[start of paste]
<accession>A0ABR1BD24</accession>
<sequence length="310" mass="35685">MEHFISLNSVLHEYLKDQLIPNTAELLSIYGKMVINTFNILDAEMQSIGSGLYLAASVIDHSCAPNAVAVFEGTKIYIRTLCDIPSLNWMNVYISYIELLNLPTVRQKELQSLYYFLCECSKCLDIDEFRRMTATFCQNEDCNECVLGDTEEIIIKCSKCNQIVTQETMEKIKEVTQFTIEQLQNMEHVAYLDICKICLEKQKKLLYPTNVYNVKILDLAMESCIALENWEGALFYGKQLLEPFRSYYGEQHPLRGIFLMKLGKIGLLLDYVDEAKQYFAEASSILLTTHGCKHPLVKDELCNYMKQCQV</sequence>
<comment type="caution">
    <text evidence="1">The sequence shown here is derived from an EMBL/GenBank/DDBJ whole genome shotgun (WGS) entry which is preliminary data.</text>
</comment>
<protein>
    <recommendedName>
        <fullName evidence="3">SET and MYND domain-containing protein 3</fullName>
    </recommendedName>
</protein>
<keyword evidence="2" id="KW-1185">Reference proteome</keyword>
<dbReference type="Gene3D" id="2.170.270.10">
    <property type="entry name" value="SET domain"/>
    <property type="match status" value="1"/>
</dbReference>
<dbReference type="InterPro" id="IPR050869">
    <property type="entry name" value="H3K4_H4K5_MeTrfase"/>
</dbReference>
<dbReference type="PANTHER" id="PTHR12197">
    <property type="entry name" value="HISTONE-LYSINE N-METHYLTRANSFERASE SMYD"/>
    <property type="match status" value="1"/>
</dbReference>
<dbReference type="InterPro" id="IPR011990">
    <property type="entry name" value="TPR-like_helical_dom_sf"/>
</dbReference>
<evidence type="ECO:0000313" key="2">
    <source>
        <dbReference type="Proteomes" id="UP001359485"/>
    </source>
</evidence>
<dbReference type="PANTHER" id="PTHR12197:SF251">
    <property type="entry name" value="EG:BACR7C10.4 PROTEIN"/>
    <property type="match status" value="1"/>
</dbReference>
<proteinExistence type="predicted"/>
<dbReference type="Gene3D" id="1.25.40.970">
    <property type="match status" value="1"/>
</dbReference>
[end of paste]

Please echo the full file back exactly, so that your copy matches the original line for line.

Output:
<accession>A0ABR1BD24</accession>
<sequence length="310" mass="35685">MEHFISLNSVLHEYLKDQLIPNTAELLSIYGKMVINTFNILDAEMQSIGSGLYLAASVIDHSCAPNAVAVFEGTKIYIRTLCDIPSLNWMNVYISYIELLNLPTVRQKELQSLYYFLCECSKCLDIDEFRRMTATFCQNEDCNECVLGDTEEIIIKCSKCNQIVTQETMEKIKEVTQFTIEQLQNMEHVAYLDICKICLEKQKKLLYPTNVYNVKILDLAMESCIALENWEGALFYGKQLLEPFRSYYGEQHPLRGIFLMKLGKIGLLLDYVDEAKQYFAEASSILLTTHGCKHPLVKDELCNYMKQCQV</sequence>
<comment type="caution">
    <text evidence="1">The sequence shown here is derived from an EMBL/GenBank/DDBJ whole genome shotgun (WGS) entry which is preliminary data.</text>
</comment>
<protein>
    <recommendedName>
        <fullName evidence="3">SET and MYND domain-containing protein 3</fullName>
    </recommendedName>
</protein>
<keyword evidence="2" id="KW-1185">Reference proteome</keyword>
<dbReference type="Gene3D" id="2.170.270.10">
    <property type="entry name" value="SET domain"/>
    <property type="match status" value="1"/>
</dbReference>
<dbReference type="InterPro" id="IPR050869">
    <property type="entry name" value="H3K4_H4K5_MeTrfase"/>
</dbReference>
<dbReference type="PANTHER" id="PTHR12197">
    <property type="entry name" value="HISTONE-LYSINE N-METHYLTRANSFERASE SMYD"/>
    <property type="match status" value="1"/>
</dbReference>
<dbReference type="InterPro" id="IPR011990">
    <property type="entry name" value="TPR-like_helical_dom_sf"/>
</dbReference>
<evidence type="ECO:0000313" key="2">
    <source>
        <dbReference type="Proteomes" id="UP001359485"/>
    </source>
</evidence>
<dbReference type="PANTHER" id="PTHR12197:SF251">
    <property type="entry name" value="EG:BACR7C10.4 PROTEIN"/>
    <property type="match status" value="1"/>
</dbReference>
<proteinExistence type="predicted"/>
<dbReference type="Gene3D" id="1.25.40.970">
    <property type="match status" value="1"/>
</dbReference>